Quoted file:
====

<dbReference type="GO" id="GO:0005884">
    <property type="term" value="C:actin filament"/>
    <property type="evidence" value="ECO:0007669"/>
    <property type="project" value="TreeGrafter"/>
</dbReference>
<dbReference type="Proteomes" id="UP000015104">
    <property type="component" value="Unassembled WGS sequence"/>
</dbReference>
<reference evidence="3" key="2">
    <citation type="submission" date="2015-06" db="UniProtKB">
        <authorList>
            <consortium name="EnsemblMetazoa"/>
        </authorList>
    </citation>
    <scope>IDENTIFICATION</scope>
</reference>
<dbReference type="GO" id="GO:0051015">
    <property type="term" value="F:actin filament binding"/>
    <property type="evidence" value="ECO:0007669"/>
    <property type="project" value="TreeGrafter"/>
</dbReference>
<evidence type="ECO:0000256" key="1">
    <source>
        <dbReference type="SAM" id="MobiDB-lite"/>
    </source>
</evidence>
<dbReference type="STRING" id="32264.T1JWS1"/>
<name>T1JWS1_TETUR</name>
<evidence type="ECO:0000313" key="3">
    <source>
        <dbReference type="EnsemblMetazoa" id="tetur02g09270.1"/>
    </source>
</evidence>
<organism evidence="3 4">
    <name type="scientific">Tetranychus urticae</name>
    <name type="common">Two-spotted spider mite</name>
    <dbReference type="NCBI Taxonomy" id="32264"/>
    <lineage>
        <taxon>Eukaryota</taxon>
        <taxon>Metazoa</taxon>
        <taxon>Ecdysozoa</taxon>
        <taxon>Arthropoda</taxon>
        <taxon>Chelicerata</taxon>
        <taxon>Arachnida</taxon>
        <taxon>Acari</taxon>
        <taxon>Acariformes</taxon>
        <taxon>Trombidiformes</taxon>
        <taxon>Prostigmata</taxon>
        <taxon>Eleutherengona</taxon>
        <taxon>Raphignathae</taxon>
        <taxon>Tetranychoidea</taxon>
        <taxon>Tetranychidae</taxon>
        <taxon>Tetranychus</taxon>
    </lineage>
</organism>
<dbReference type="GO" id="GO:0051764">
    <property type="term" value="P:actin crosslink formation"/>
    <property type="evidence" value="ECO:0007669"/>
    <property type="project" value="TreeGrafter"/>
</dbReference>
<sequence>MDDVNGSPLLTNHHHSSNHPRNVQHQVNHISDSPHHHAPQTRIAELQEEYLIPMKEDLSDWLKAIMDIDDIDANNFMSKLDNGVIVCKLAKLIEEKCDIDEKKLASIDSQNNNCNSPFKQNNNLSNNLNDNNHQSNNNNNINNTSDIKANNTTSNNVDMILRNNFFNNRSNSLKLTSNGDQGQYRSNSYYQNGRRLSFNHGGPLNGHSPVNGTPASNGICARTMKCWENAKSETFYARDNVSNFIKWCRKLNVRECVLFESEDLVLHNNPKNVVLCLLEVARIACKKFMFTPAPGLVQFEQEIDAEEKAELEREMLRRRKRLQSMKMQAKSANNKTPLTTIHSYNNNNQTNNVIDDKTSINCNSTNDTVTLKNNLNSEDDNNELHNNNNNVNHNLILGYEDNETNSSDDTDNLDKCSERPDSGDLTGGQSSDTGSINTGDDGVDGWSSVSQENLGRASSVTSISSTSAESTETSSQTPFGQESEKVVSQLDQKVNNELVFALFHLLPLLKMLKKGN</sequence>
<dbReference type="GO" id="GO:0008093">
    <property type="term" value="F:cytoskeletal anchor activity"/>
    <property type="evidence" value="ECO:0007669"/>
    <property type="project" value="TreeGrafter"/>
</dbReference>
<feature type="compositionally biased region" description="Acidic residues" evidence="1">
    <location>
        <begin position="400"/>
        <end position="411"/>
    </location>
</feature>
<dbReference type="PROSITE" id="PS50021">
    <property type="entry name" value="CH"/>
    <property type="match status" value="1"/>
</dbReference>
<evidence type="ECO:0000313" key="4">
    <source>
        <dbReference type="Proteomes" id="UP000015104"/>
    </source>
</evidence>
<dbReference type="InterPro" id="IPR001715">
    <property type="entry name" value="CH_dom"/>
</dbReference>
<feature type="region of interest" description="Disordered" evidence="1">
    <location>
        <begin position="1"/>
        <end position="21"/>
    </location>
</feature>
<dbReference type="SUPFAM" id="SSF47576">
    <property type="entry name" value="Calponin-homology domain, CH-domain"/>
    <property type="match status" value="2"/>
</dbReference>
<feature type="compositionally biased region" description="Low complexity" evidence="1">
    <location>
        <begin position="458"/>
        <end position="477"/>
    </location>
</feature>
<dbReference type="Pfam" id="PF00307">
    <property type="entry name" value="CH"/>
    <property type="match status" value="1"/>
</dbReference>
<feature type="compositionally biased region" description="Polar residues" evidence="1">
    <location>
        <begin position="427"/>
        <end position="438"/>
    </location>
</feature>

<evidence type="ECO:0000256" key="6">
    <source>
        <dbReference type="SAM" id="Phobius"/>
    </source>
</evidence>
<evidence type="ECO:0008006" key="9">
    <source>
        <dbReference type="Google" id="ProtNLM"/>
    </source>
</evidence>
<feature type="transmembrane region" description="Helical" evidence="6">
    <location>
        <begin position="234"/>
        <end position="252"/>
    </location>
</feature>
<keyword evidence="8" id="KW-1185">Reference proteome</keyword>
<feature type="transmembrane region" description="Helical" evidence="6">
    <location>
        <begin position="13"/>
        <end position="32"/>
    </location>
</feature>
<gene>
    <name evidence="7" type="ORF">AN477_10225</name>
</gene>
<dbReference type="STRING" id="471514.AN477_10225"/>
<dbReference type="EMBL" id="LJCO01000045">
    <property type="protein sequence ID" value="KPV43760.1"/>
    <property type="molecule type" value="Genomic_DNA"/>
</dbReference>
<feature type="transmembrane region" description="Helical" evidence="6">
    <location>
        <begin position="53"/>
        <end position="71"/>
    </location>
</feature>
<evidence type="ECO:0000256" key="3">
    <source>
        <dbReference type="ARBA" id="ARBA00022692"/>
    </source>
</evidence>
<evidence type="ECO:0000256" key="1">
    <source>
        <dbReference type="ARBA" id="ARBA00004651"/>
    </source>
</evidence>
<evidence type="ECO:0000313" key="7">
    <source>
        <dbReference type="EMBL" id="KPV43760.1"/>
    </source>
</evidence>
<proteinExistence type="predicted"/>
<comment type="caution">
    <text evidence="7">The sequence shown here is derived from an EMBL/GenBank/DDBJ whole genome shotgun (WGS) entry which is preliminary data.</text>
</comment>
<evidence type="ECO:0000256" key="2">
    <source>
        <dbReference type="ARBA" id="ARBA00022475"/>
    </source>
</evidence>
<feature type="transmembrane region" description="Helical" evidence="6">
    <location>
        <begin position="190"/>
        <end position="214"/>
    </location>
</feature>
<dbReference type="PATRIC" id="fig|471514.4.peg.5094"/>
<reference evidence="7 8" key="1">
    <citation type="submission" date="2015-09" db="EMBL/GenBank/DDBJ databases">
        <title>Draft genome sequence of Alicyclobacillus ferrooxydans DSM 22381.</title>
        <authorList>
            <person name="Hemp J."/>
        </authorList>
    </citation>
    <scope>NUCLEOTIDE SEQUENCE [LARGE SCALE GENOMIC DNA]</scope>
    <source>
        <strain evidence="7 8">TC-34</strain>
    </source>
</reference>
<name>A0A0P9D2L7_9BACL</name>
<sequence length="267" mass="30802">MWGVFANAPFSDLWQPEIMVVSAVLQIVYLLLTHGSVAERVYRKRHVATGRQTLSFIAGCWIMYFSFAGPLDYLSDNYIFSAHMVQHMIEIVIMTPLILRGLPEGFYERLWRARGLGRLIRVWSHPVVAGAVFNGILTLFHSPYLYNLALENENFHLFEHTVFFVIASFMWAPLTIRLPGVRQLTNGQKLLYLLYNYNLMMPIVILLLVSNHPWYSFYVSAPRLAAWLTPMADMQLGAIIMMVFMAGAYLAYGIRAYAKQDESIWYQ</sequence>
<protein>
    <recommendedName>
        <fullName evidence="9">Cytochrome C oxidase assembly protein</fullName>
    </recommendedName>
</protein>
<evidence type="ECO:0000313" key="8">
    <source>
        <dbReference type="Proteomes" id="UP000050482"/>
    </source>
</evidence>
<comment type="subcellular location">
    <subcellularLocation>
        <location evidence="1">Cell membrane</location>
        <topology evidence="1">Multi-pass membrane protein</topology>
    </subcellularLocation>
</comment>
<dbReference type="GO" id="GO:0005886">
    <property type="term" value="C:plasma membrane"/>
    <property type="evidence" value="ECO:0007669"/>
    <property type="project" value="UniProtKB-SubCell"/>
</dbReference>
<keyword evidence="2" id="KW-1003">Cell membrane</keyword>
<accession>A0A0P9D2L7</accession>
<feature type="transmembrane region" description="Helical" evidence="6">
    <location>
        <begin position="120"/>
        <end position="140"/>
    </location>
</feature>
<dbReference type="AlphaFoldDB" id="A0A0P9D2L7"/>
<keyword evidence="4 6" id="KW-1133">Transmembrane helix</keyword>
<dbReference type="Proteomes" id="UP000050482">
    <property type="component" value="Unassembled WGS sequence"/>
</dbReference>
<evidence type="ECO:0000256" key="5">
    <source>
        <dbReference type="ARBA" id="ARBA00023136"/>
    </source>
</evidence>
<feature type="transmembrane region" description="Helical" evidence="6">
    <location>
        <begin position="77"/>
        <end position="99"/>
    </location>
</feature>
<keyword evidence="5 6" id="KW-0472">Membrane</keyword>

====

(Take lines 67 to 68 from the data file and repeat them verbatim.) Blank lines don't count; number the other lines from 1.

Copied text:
<feature type="compositionally biased region" description="Acidic residues" evidence="1">
    <location>